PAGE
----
Tuesday, November 1, 2011

Disagreement between First Circuit and Superior Court on whether terms of insurance policy control coverage

Welch Foods was sued by a competitor and by consumers for placing a label on a three juice blend bottle that pictured mainly pomegranates, even though the juice blend consisted primarily of apple and grape juice. A jury in California found that the label had a tendency to deceive a substantial number of customers. (Really? You really think that a three juice blend will consist primarily of pomegranate juice?)

Welch requested insurance coverage from National Union Fire Insurance Co. of Pittsburgh, PA. National Union denied the claim on the basis of an exclusion labeled "Antitrust Exclusion," which, in addition to excluding antitrust claims, also excluded coverage for unfair competition and deceptive trade practices.

In Welch Foods, Inc. v. Nat'l Union Fire Ins. Co. of Pittsburgh, PA, __ F.3d __, 2011WL 5027445 (1st Cir.), the United States Court of Appeals for the First Circuit found that although the exclusions for unfair competition and deceptive trade practices were listed under the antitrust exclusion, the claims were effectively excluded. The court noted that the policy provided, "the description in the headings of this policy are solely for convenience, and form no part of the terms and conditions of coverage."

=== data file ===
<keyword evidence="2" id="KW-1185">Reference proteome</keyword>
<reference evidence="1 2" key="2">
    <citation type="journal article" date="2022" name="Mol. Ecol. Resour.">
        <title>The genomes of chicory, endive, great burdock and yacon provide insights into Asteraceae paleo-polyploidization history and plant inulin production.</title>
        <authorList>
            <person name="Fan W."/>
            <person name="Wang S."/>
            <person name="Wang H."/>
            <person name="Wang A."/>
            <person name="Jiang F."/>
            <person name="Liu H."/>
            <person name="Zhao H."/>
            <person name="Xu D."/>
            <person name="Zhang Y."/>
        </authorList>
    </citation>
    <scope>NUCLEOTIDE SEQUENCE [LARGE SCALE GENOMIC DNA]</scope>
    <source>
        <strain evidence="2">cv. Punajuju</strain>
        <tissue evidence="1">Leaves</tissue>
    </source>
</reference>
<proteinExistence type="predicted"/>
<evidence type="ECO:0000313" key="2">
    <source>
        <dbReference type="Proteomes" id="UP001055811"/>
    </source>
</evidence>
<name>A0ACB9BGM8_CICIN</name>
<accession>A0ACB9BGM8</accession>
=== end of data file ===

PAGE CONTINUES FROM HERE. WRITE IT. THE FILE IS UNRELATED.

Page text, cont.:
The court quoted the familiar language, "an insurance contract is to be interpreted according to the fair and reasonable meaning of the words in which the agreement of the parties is expressed. . . . Every word in an insurance contract must be presumed to have been employed with a purpose and must be given meaning and effect whenever practical."

By contrast, this week's Massachusetts Lawyers Weekly has a cover story on a Superior Court decision drafted by Judge Cornetta, Caron v. Horace Mann Ins. Co., which apparently held that an insurance company is bound by a mutual mistake between an insured and an agent over the terms of the policy, even if -- quoting Eric Parker, who represented the plaintiffs -- "some 50- or 75- page boilerplate policy they've been printing for years says [that different terms apply]. It's going to be changed to reflect the understanding of the parties."

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